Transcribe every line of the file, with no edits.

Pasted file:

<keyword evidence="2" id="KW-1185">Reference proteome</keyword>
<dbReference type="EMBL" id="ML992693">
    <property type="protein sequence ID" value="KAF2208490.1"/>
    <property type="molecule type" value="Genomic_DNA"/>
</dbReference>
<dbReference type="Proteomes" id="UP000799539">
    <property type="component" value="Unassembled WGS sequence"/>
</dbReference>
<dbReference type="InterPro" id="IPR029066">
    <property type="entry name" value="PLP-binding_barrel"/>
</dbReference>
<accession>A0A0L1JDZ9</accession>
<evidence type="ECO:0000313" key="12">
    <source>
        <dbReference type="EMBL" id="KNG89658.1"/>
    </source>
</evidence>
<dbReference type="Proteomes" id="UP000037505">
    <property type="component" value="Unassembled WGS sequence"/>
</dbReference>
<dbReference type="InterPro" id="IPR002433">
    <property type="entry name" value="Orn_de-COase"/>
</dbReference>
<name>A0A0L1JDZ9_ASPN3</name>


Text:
<keyword evidence="2" id="KW-1185">Reference proteome</keyword>
<dbReference type="EMBL" id="ML992693">
    <property type="protein sequence ID" value="KAF2208490.1"/>
    <property type="molecule type" value="Genomic_DNA"/>
</dbReference>
<dbReference type="Proteomes" id="UP000799539">
    <property type="component" value="Unassembled WGS sequence"/>
</dbReference>
<dbReference type="InterPro" id="IPR029066">
    <property type="entry name" value="PLP-binding_barrel"/>
</dbReference>
<accession>A0A0L1JDZ9</accession>
<evidence type="ECO:0000313" key="12">
    <source>
        <dbReference type="EMBL" id="KNG89658.1"/>
    </source>
</evidence>
<dbReference type="Proteomes" id="UP000037505">
    <property type="component" value="Unassembled WGS sequence"/>
</dbReference>
<dbReference type="InterPro" id="IPR002433">
    <property type="entry name" value="Orn_de-COase"/>
</dbReference>
<name>A0A0L1JDZ9_ASPN3</name>